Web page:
Pharmaceutical Industry ‘Recasting Its Position’ in WTO Talks Over Importation, Access to Generic Drugs
The pharmaceutical industry is "recasting its position" in World Trade Organization talks over the importation of generic drugs to developing countries by considering compromises on the scope of diseases covered by the agreement, Knight Ridder/Washington Times reports (Sparshott, Knight Ridder/Washington Times, 7/1). WTO talks over generic drug access have been stalled since members missed a Dec. 31, 2002, deadline to reach an agreement. U.S. negotiators in February refused to sign a deal under the Doha declaration to allow developing nations to override patent protections to produce or import generic versions of drugs to combat public health epidemics, including HIV/AIDS, unless wording was included to specify which diseases constitute a public health epidemic. The United States said that without such a list, developing nations could use patent overrides to produce generic versions of any patented drug, including drugs that are not used to fight public health epidemics. However, the United States last month made a concession by dropping its demand that the agreement apply only to a specified list of diseases (Kaiser Daily HIV/AIDS Report, 6/23).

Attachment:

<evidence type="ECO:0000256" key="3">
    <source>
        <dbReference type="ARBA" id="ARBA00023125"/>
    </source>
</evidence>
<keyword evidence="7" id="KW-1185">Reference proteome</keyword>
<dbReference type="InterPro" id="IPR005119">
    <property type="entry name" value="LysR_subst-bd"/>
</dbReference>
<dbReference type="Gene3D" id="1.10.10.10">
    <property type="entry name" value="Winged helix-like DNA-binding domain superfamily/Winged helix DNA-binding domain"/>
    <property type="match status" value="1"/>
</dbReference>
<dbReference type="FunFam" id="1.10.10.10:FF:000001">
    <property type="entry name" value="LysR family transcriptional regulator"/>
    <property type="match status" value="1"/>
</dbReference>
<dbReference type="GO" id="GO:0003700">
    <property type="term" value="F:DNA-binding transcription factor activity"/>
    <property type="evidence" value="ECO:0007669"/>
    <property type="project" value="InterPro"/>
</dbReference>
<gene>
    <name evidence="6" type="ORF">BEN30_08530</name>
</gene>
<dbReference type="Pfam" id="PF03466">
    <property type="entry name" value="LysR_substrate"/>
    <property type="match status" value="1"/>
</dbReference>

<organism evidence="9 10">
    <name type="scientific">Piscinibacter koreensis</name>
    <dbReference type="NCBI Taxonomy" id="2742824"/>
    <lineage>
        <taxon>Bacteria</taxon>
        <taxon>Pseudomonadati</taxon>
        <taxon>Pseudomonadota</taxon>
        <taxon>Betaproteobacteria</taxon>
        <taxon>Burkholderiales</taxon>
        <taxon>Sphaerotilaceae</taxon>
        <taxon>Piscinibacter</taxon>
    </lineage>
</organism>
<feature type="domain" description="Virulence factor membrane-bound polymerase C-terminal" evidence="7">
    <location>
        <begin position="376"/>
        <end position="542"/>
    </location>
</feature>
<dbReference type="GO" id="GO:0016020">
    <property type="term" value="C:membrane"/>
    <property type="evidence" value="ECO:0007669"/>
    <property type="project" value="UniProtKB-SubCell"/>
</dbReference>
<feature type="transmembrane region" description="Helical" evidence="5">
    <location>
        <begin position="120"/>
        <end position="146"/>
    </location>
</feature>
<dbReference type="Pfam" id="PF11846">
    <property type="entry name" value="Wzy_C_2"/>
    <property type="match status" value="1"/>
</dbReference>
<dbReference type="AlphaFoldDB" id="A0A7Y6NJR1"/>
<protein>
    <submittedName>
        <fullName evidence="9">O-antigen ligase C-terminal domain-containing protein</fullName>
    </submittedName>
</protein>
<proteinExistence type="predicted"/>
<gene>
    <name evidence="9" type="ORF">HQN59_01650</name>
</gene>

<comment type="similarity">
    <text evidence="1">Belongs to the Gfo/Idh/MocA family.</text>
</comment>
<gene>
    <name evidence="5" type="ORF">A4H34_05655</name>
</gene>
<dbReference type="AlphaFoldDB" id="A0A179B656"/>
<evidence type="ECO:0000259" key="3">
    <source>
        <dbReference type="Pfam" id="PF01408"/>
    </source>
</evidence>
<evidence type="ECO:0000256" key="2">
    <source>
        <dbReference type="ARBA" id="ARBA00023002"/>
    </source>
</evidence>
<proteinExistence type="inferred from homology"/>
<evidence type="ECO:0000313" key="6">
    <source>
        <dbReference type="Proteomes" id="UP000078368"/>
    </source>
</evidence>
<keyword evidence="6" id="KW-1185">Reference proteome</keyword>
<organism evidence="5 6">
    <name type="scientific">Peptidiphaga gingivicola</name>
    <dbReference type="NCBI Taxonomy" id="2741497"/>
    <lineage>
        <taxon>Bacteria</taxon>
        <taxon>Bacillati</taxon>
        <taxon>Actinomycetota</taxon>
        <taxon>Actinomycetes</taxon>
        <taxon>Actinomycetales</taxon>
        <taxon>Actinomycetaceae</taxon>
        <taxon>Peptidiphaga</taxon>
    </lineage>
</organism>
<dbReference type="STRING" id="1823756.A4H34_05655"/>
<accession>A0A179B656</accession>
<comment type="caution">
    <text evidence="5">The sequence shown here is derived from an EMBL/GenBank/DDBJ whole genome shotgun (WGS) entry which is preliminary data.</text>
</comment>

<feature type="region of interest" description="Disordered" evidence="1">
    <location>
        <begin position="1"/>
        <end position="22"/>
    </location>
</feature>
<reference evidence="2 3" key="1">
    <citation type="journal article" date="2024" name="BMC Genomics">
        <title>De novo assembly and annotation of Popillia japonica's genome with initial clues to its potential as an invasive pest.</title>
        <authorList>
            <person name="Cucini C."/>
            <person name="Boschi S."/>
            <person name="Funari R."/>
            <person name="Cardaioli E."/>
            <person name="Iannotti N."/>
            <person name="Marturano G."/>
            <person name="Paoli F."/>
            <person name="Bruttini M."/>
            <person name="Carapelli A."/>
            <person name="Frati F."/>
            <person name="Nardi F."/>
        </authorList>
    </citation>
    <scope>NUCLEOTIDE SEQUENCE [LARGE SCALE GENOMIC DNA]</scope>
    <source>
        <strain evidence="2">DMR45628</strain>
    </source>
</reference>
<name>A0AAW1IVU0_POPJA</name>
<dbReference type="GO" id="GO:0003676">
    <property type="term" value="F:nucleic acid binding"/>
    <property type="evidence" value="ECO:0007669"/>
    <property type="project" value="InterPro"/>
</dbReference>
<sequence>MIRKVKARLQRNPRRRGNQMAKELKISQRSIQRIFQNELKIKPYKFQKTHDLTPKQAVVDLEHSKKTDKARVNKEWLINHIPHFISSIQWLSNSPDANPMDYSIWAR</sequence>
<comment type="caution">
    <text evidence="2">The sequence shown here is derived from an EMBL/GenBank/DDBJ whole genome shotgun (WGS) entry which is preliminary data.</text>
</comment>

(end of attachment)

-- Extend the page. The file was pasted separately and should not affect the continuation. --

An unnamed U.S. trade official said that the pharmaceutical industry is also exploring ways to reach a compromise. The companies are considering compromises that would expand the scope of the diseases as well as which countries would be able to receive the drug waivers and the conditions that will constitute the public health crisis status needed to obtain the waivers, according to Mark Grayson, spokesperson for Pharmaceutical Research and Manufacturers of America. Although the companies have been "having a lot of conversations" with U.S. Trade Representative Robert Zoellick, Grayson said, "This has been a difficult problem, so I don't mean to suggest that it's on its way to imminent solution" (Knight Ridder/Washington Times, 7/1). U.N. Secretary-General Kofi Annan on Monday at the opening of the U.N. Economic and Social Council called for countries to show great flexibility in negotiations and to reach a compromise before the September WTO ministerial meeting in Cancun, Mexico (Millar, Agence France-Presse, 6/30).